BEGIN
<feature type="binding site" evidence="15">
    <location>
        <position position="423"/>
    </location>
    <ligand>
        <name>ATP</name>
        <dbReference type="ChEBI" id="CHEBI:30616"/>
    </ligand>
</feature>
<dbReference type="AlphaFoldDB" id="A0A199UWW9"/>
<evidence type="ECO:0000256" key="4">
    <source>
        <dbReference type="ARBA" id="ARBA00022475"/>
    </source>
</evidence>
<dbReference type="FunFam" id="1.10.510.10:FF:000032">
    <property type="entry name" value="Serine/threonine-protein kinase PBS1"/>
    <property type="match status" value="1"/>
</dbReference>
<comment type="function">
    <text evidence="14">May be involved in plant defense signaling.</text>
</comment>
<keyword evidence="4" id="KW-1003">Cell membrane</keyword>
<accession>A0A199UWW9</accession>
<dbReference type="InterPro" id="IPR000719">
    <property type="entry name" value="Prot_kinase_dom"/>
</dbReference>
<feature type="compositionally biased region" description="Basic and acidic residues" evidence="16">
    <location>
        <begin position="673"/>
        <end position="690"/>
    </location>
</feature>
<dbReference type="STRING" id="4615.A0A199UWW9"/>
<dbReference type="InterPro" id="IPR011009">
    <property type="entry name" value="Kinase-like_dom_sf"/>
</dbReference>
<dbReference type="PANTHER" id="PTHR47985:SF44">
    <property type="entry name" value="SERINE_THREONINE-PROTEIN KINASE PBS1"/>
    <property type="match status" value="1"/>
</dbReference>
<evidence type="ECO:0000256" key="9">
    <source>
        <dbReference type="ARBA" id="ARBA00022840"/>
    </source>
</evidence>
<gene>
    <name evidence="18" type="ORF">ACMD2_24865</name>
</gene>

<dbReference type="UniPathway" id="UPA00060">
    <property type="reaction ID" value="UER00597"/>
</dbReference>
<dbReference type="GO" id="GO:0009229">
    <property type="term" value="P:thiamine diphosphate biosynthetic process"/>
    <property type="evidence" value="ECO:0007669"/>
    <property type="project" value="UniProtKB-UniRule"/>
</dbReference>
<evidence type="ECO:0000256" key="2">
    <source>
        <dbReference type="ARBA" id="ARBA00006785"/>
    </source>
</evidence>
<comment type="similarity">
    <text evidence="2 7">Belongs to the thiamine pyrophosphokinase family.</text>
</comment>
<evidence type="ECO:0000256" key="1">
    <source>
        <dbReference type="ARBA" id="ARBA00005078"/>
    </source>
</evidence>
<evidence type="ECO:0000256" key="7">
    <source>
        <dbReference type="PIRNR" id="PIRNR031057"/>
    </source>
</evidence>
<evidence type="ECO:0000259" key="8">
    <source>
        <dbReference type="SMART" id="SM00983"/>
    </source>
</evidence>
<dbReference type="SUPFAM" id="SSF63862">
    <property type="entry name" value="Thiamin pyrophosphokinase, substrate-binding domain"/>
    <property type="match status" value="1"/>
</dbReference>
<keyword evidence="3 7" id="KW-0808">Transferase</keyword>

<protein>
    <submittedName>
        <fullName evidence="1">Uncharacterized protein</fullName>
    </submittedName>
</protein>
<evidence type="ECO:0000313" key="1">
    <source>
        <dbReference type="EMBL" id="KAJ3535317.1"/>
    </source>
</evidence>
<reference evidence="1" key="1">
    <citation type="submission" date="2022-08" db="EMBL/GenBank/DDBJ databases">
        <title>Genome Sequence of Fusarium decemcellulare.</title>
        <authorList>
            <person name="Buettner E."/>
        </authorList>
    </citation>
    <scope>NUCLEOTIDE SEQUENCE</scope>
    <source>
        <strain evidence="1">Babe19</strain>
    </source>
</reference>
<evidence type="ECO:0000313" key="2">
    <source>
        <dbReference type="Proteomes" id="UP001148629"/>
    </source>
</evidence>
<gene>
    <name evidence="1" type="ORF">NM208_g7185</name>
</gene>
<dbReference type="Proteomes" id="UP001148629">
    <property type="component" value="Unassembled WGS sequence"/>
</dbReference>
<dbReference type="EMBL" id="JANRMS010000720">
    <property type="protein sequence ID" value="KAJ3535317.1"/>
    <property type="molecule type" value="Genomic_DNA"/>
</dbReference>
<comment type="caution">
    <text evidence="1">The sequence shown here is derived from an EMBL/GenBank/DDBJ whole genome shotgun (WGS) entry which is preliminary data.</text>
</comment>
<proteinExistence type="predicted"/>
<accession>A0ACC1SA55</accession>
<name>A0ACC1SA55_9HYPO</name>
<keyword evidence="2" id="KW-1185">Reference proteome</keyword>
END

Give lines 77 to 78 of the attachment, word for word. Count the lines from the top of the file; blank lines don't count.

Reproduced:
    <source>
        <dbReference type="SMART" id="SM00983"/>